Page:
While earning what I’ve calculated to be $1.67 an hour for my creativity, I also worked at dog daycare, where my roommate, a fellow employee, had secured me an interview. There, I made $10 an hour to mop up pee.
The latest domestic front on which the Obama administration is waging a battle? Paid overtime for the American worker.
I was a rising college junior, and very eager to take on adult workplace responsibilities such as “explaining why your policies are ineffective.”
The first thing my boss ever said to me was, “You haven’t killed anyone have you?” This was at the soccer camp where I worked for two summers in college.
We now live in a world where “you take home 100% of what you earn” is presented as a benefit.
Would a 32-hour workweek change your life dramatically, or would it be pretty much the same life with a little less work in it?
If you were an attorney or an accountant and you said to someone, “I’ve been doing this job for two decades and am finally starting to make money at it,” people would look at you like you were crazy.
“You cannot tell me that your business model relies on paying people below the poverty line.”
When I first arrived in the Keys, I didn’t have much in mind for what I wanted to do. I had given myself two months to decompress after working at an office job in San Francisco that I despised.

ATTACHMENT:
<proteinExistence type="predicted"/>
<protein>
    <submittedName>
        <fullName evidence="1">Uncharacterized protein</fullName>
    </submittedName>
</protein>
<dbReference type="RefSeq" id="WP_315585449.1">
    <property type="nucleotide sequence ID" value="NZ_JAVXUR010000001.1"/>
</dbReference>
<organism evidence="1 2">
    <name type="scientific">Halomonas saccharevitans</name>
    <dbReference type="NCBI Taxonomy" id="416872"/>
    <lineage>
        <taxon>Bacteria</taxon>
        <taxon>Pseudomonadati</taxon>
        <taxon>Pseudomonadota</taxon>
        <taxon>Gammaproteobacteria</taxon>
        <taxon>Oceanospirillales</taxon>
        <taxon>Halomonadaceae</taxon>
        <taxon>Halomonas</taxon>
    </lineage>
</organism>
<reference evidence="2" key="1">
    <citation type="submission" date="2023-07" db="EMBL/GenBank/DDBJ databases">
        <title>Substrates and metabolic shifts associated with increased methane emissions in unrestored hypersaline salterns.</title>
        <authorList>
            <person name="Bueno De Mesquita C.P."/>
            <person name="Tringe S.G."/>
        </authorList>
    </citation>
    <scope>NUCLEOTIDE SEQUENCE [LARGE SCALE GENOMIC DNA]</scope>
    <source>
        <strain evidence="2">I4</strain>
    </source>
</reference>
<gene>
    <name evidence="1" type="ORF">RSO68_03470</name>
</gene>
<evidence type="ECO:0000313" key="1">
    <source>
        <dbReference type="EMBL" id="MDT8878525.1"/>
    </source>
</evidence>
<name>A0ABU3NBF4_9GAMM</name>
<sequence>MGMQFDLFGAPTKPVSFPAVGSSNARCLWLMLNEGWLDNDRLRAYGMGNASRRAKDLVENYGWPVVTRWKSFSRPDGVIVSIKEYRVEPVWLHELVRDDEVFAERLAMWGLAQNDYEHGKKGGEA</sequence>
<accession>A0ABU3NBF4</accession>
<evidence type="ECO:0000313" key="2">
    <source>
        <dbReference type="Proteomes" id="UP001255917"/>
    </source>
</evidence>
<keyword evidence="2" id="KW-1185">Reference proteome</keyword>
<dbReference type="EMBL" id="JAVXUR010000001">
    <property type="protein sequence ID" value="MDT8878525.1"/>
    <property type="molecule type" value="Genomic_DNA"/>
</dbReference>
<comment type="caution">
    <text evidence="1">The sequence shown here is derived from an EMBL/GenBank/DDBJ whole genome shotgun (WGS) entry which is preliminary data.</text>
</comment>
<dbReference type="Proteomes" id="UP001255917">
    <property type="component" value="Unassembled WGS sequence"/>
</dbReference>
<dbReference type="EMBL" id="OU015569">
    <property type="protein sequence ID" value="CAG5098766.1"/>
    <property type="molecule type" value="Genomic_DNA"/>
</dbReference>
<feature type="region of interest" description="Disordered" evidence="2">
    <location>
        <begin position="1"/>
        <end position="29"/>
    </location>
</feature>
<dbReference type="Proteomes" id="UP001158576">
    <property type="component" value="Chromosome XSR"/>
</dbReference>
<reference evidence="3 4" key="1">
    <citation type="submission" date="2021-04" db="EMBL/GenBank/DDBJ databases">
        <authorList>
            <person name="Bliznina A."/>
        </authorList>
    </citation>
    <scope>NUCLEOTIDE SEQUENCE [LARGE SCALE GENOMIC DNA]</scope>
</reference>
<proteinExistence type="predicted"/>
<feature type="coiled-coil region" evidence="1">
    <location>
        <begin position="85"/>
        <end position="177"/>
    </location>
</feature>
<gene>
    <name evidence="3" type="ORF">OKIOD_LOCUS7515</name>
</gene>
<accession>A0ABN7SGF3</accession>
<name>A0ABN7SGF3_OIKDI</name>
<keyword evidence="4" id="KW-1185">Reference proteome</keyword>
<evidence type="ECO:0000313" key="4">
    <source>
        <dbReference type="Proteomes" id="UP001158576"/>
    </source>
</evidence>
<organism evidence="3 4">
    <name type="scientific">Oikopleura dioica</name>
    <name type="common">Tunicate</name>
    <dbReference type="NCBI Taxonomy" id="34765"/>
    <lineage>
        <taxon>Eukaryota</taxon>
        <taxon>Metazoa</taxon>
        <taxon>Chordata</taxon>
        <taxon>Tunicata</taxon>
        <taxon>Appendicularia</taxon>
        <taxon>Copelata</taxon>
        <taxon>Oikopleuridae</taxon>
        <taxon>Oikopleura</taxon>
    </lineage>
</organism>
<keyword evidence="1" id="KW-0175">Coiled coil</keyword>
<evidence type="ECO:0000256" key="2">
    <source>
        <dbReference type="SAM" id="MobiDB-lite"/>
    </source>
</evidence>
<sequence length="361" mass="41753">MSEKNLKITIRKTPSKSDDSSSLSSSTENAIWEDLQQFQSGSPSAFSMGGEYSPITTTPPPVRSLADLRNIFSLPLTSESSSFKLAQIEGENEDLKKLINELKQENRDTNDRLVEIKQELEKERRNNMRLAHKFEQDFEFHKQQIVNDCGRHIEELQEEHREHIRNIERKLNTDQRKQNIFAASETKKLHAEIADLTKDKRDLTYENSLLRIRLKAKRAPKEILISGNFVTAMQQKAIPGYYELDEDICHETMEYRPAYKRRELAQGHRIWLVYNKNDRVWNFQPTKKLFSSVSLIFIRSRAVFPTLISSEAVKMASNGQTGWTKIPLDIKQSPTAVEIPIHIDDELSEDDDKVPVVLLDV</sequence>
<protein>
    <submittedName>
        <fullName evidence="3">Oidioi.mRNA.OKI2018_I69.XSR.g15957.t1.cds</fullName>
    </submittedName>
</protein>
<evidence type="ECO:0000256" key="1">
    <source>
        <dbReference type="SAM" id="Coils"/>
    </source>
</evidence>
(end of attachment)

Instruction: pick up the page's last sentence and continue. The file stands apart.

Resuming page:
Few things will remind you of your station in life more quickly than a $100 gift card for a store where things begin at $300.
The notion that the perfect book/sculpture/performance equals the perfect life stems from a deep-seated belief that if “you can be the ideal artist and be so in touch with your creativity, everything else will just fall into place,” says Clayman.
Two days ago we looked at the decoupling of productivity and wages, courtesy of Hank and John Green.
Now, journalist and artist Susie Cagle helps us look at another decoupling: one of employers and employees.
The place has a way of sucking you in with its material comforts and opportunities for travel. It has a way of making you forget the bad stuff or, worse, becoming inured to it.
It’s usually awkward when the news reports that you’re outsourcing American union jobs to Manilla. It’s even more awkward when you’re caught telling your managers to refuse to apologize.